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Sodomy Laws and Sodomy Law Reform  
 
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The Harassment of Sexual Minorities

These sodomy laws provided the legal basis for police harassment of sexual minorities (lesbians, gay men, bisexuals, people). Although the sodomy laws proscribed conduct that all persons might engage in, regardless of sexual orientation or gender, by the early twentieth century, they were identified by law enforcement authorities and the general public with the issue of homosexuality.

Even though particular persons with a homosexual orientation might never engage in any of the specific conduct that the laws proscribed, nonetheless the newly-emerged "homosexual identity" was bound up in the minds of authorities and the public with the prohibited acts. These laws were cited in support of various kinds of discrimination, some of which still persists today even in jurisdictions where consensual sodomy has long been decriminalized.

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The Movement toward Reform

Winds of change began to stir in the 1950s, abetted by the publication of the Kinsey Reports after World War II. These books, one each about male and female sexuality, caused a sensation by suggesting that homosexual conduct was widespread. The psychiatric profession's view that same-sex conduct was a result of arrested psychological development and mental illness, which had emerged early in the twentieth century and gained general acceptance within the profession by mid-century, began to influence lawmakers, some of whom questioned whether a medical problem should be dealt with through the criminal law.

Both in England and the United States, prominent bodies recommended removing criminal penalties. In England, a special parliamentary committee chaired by Lord Wolfenden urged decriminalization of consensual sodomy between adults acting in private. In the United States, the American Law Institute (ALI), a prominent law reform body that was drafting a proposed Model Penal Code to be considered for adoption by state legislatures, proposed in 1955 that the ban should be limited to public or non-consensual acts.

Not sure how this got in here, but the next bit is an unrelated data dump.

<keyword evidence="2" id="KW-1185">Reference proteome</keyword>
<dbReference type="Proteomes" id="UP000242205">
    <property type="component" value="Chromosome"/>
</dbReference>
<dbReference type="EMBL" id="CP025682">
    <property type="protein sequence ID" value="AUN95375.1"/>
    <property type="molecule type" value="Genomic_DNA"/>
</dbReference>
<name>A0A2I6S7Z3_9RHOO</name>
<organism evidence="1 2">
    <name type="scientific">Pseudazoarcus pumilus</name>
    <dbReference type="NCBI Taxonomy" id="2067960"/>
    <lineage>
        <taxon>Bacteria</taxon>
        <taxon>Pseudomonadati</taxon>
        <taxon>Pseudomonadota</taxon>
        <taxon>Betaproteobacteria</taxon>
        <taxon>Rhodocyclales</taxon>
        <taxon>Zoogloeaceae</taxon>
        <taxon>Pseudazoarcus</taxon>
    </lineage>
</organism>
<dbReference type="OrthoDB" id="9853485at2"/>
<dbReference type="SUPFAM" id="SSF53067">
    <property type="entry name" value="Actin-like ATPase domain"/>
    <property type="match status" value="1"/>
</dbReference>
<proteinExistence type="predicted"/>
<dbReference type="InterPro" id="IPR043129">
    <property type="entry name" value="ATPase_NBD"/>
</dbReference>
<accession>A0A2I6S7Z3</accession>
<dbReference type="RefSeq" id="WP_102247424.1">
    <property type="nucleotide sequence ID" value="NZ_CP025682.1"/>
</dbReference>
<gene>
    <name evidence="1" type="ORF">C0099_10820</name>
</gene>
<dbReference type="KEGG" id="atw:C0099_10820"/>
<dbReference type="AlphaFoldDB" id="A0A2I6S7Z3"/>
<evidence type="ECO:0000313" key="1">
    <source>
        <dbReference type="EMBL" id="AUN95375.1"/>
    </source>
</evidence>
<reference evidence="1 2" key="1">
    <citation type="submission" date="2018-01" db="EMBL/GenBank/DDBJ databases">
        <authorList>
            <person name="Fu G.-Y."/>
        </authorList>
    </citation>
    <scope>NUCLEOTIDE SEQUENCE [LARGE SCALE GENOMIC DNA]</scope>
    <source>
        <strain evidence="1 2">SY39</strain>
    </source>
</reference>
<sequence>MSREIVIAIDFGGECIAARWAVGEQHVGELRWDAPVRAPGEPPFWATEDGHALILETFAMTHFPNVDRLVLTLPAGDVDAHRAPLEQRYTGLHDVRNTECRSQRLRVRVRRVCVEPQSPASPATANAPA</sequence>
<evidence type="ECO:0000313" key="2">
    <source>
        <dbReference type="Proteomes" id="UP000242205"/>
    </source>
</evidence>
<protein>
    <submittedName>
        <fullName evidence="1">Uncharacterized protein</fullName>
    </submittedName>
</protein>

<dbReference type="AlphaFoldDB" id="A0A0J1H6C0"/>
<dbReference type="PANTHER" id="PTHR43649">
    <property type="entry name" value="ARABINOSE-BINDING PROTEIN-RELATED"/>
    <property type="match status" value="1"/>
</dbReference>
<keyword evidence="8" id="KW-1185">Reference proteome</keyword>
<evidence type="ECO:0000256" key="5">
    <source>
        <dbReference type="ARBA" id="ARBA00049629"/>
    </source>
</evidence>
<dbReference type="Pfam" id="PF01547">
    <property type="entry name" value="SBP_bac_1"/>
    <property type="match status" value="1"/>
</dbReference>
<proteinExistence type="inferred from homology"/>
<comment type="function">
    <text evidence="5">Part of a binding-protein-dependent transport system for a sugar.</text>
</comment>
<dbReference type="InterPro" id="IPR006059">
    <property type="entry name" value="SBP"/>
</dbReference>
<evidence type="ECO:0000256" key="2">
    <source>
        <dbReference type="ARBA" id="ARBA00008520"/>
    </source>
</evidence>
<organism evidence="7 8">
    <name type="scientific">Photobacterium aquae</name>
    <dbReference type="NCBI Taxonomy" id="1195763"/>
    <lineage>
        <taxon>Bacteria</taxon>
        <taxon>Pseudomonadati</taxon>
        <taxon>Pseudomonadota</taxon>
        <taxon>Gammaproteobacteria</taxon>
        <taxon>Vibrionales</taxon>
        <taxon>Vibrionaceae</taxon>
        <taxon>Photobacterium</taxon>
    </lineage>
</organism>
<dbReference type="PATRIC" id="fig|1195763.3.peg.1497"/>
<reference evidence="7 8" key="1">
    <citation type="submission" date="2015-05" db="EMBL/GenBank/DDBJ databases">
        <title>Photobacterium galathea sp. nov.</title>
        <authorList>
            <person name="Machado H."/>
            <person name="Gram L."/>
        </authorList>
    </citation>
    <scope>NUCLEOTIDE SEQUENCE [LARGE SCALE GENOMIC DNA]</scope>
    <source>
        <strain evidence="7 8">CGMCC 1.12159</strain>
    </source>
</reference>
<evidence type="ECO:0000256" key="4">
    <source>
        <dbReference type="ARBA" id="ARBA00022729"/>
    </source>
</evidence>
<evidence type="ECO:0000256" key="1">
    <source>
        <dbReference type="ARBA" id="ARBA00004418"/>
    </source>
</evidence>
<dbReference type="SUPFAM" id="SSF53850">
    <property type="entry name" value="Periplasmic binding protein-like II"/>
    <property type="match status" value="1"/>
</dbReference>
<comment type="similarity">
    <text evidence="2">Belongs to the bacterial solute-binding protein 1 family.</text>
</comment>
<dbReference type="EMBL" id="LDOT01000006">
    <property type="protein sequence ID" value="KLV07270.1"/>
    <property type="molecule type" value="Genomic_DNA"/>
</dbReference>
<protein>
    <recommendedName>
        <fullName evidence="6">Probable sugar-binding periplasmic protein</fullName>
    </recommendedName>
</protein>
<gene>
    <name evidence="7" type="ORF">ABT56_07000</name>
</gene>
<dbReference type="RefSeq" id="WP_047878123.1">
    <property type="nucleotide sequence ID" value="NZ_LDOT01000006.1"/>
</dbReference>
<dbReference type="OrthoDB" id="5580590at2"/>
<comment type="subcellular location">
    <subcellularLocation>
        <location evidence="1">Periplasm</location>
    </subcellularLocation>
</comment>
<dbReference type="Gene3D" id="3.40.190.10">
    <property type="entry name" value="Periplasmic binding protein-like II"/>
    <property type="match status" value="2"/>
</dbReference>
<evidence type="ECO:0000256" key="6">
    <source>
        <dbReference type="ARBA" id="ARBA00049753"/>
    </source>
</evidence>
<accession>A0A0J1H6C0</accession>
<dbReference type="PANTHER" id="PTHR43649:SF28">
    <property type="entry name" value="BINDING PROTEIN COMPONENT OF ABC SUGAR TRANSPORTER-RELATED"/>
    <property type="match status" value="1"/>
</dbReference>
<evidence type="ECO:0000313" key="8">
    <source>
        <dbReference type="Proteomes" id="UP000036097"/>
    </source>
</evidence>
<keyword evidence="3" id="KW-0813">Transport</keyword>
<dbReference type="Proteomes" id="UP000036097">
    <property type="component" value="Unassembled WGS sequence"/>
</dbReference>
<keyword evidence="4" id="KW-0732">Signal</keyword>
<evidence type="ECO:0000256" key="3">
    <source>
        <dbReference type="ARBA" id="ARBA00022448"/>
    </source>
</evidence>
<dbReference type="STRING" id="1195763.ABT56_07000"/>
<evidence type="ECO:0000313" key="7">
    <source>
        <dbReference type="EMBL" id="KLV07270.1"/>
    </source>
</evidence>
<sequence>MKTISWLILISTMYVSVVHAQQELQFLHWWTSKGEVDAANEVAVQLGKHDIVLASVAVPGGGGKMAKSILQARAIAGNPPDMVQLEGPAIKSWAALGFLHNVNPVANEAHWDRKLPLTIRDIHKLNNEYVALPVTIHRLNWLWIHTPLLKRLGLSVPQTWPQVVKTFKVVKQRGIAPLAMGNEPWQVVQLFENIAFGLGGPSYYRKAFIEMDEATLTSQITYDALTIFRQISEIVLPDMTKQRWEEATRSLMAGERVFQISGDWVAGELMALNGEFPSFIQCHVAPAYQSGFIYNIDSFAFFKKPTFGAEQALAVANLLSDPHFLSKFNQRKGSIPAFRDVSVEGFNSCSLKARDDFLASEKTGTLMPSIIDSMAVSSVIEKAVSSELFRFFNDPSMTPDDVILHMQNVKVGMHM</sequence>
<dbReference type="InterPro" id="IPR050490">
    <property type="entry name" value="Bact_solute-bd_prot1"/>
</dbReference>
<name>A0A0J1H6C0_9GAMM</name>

The ALI also proposed making sex crime statutes more explicit, in line with a general movement towards making statutory law comprehensible to the lay person. Thus was born the crime of "deviate sexual intercourse," which was clinically described as conduct involving the mouth or anus of one person and the penis of another, or the mouth of one person and the vulva of another.

The British Parliament accepted the Wolfenden Committee recommendations in 1967. In the United States, Illinois was the first state to adopt the Model Penal Code's sex-crimes provisions as proposed, effective beginning in 1962. Some other states, such as New York, revised the sex-crimes provisions before adopting them, and retained criminal penalties for consensual, private acts of sodomy, although the category of crime was reduced from a felony with a long prison sentence to a misdemeanor with a short sentence or a fine, and anal or oral sex between persons married to each other was decriminalized.

At the same time, the medical profession was revising its views about sodomy. Responding to the research findings of pioneers such as Dr. Evelyn Hooker, who had presented research evidence refuting the view that homosexual persons were "mentally ill," and to persistent lobbying by the newly-emerging political movement for lesbian and gay rights that gathered momentum after the 1969 Stonewall riots in New York, the American Psychiatric Association voted to remove homosexuality from its official list of mental illnesses in 1973. By the mid-1970s, the psychiatrists had been joined by the American Psychological Association, the American Medical Association, and the American Bar Association in calling for the repeal of laws against consensual sodomy.

By the mid-1970s, almost half of the states had legislatively or judicially decriminalized consensual sodomy, but the legislative reform movement seemed to be stuck at that point.

Constitutional Challenges

Meanwhile, developments in constitutional doctrine at the level of the United States Supreme Court had led some legal scholars to suggest that sodomy laws might be vulnerable to constitutional challenge, at least regarding their application to consensual, private adult conduct. The most important cases were Griswold v. Connecticut, 381 U.S. 479 (1965), and Loving v. Virginia, 388 U.S. 1 (1967).

In Griswold, the Court found that a Connecticut statute banning the use of contraceptives to prevent pregnancy violated a constitutional right of privacy, grounded in the Due Process Clause of the 14th Amendment, which provides that no state shall deprive any person of life, liberty, or property without Due Process of Law. Under a mode of analysis called "substantive due process" that the Court developed during the latter part of the nineteenth century primarily as a mechanism to strike down statutory restrictions on commercial activity, the Court would treat as constitutionally "suspect" any state law that restricted a person's enjoyment of "fundamental liberties" unless the state could show that such a restriction was necessary to the achievement of a compelling interest.

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